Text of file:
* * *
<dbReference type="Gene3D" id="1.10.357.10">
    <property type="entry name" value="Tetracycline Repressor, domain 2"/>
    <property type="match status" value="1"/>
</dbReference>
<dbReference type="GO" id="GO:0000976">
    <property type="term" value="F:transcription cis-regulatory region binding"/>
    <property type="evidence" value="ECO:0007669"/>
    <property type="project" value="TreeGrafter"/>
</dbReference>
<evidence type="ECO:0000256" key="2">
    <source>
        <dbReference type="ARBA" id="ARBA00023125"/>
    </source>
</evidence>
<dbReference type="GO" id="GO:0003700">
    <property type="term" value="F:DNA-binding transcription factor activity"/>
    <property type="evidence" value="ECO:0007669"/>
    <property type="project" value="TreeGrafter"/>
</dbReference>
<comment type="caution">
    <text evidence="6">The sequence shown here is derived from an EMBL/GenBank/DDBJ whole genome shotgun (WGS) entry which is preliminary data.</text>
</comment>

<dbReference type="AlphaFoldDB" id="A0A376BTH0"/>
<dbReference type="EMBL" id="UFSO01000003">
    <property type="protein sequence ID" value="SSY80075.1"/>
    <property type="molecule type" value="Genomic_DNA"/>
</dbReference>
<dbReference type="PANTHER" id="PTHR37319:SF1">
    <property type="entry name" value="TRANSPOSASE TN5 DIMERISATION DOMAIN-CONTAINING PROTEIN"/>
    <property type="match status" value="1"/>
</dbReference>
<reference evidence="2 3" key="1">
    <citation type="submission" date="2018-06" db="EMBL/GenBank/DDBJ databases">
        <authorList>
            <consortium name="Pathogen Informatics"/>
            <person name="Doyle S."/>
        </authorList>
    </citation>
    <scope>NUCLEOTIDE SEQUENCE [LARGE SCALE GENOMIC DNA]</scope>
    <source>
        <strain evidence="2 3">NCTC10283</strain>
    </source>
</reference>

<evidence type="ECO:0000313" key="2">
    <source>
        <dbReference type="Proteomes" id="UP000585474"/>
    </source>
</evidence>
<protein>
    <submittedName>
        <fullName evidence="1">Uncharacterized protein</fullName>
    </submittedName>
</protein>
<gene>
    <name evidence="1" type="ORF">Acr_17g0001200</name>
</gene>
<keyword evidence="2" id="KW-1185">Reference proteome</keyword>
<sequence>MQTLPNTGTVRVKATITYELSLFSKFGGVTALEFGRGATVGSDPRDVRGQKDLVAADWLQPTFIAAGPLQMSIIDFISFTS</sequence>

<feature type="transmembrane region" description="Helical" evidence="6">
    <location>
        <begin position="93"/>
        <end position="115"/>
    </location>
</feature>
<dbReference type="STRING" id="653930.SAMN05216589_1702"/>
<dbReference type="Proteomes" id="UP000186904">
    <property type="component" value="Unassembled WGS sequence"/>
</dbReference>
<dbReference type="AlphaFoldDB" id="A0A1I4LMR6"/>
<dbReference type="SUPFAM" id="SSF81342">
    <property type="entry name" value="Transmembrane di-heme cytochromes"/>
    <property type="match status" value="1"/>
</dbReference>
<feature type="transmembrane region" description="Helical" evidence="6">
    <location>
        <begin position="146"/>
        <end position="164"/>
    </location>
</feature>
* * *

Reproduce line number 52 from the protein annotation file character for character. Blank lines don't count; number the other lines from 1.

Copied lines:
    </submittedName>